no, I’m not about to change my colors and convert my much beloved whiny parenting blog to another foodie blog. that said, my life has taken a definite turn for the homestead-based since becoming a parent. much of my day is spent nourishing my kids with food, and of course, my love and attention. being the one at home, I have also inherited the job of head chef, with (supposed) time on my hands while home to prepare meals for the other people in my family.
since I became a parent and found myself totally clueless about the implications of that title, lost in the void of a culture that often tries to lead those of us without a clue astray, mostly down the aisles of target, I’ve struggled with what should be my main focus and objective in being a parent and in being the one to raise my children.
I’ve tried on many hats from constant playmate (dear god, no), to authoritarian commander in chief, to sibling ref sending each kid in turn to the penalty box, to understanding confidant. I’m still left wondering…what is my role? what is the most important aspect of their development to focus on? with the endless list of daunting tasks that keeping a household and pets and kids entails, what IS my priority?
what about chef?
sure, part of the deal since staying home and even before that has always been cooking. but what to cook? vegan? vegetarian? organic? raw? how can I best nourish my family? raised in the 80s and 90s by a woman who, as part of womens lib, avoided absorbing even an ounce of know-how from her mother on preparing real nourishing foods, who prided herself on freezing dinners for the week all in a couple hours on sundays, who subsisted for most of her life on cigarettes, cold pepsi and various snack foods, I certainly didn’t have a clue.
blindsided by designer fats and foods that are constantly making headlines in the present age, along with mega vitamins all the rage, I felt completely at a loss. until I talked one day with a friend. this friend seemed to have some kind of savvy that I was missing, seemed one step ahead of all of the hype. she handed me a book: “Nourishing Traditions”.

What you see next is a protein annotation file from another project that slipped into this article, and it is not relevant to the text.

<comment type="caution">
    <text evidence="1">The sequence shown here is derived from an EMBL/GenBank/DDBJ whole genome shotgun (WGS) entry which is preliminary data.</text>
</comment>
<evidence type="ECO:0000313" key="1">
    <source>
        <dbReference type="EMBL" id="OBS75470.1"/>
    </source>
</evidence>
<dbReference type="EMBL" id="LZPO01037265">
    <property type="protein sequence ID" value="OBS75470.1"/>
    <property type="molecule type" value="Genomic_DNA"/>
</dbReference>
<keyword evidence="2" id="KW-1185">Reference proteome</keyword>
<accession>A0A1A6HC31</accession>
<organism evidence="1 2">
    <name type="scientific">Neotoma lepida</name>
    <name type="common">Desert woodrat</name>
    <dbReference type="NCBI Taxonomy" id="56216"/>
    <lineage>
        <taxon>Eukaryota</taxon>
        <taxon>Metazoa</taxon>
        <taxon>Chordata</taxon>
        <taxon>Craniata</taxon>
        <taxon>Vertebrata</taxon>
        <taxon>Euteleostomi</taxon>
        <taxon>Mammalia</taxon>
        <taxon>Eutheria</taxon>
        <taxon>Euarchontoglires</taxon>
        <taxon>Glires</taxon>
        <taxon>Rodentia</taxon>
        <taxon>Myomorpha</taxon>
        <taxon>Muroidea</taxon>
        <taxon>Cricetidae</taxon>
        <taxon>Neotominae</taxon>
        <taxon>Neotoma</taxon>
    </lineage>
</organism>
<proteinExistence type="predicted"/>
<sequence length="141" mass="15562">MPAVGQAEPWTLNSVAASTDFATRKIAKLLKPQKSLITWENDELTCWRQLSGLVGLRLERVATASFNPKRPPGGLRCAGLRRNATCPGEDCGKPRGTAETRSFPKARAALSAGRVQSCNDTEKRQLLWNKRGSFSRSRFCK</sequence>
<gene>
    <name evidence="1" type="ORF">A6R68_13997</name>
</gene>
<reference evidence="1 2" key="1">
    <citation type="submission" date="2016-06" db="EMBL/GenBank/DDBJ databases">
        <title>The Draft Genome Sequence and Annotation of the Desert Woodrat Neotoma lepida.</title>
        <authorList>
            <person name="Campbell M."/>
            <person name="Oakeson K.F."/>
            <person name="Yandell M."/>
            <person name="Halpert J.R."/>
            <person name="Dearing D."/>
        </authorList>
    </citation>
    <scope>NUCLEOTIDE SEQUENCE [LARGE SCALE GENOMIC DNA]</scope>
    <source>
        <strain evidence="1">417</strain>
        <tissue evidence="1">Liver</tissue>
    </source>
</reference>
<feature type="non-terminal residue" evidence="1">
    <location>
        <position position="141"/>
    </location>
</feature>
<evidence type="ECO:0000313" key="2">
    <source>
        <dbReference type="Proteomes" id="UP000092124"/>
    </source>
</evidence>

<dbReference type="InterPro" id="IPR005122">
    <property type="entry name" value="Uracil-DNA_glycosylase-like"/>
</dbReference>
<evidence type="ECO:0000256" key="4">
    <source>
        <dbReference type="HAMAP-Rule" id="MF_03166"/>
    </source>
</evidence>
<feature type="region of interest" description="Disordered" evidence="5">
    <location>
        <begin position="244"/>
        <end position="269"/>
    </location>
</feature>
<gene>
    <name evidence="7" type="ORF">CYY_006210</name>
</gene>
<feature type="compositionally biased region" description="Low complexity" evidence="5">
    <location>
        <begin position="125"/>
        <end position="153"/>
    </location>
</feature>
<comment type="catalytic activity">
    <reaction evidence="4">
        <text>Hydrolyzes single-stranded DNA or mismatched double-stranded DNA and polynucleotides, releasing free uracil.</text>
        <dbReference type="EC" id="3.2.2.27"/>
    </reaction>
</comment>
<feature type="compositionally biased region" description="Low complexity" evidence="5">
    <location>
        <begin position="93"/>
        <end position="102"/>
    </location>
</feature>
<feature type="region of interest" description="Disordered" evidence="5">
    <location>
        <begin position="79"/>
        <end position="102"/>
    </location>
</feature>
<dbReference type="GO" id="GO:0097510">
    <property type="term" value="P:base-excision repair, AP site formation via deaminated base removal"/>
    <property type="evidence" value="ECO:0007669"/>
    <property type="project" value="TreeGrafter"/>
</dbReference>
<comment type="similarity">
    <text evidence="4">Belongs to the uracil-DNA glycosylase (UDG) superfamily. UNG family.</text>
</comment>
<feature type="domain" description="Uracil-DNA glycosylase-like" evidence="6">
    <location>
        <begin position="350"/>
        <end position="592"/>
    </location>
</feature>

well, damn, if that didn’t hit the mark right on. exactly what I was looking for. and the content is exactly what you’d expect form the title: recipes that mimic recipes in traditional cultures around the world untouched by the current culture surrounding food, their knowledge instead gleaned over thousands of years of a culture of eating off the land. the bottom line? free range, and organic, yes, but animal fat, bone broths, and fermented foods. foods that human beings have been thriving on for centuries.
this, I decided. this. this is the way to nourish my family.
I wasn’t, I’m not, sure that I can do it. monetarily and just time-wise. people used to spend a lot of time cooking. hell, it was what people spent most of their time doing: hunting and gathering. and it’s knowledge that has been lost and that I will have to basically learn on the go. but I feel like it’s worth a shot.
the first recipe I tried was something simple: chicken stock. what? you mean the stuff you buy out of a cardboard box and add to soup? the stuff that’s basically chicken flavoring and salt and garlic powder?
but real chicken stock is a different animal, my friend. it’s a beast.
first, you take a whole chicken, preferably free range and organic. you chop up the neck and the wings (don’t ask me why, as the entire carcass disintegrates by the time you’re finished). I have to say, I’ve made chicken before. mostly chicken breast. and cutting through a whole chicken with a serrated knife, through the BONE, is a little different sensation than dicing up some chicken breast. you feel sort of…savage. and like a killer. lemme tell you, it takes a lot of strength to cut through a bone. and it makes a sickening sound. dump it into a big pot. add some vinegar and water and veggies and bring to a boil and then just let the thing simmer….for 6-24 hours (!!!!!!!!!!). yeah, that’s one way to humidify your house. and by the end of the day, your entire place will have a distinctly poultry aroma.
then comes the hard part. take out the chicken with a slotted spoon (to use later) and then strain all of the water into a bowl. well, this ain’t the food network and we don’t have any cheesecloth around here and so I had to make do with a noodle colander. by the end of the process, which took a good half hour, me and my kitchen were sloshed with chicken broth. as I was dumping the hot broth into the colander with one hand and holding the colander in place with the other, burning myself with the steam, I thought to myself, “this feels like work”.
preparing food used to be work. real physical labor. as I was doing it, I could just picture some ladies squatting over a low fire, poking at chicken bits in a giant cauldron with sticks. or my grandmother. for some reason, I could picture my grandmother doing something like this.
it felt good. it felt real. like I was really providing for my family. something wholesome. something nutritious. something nourishing.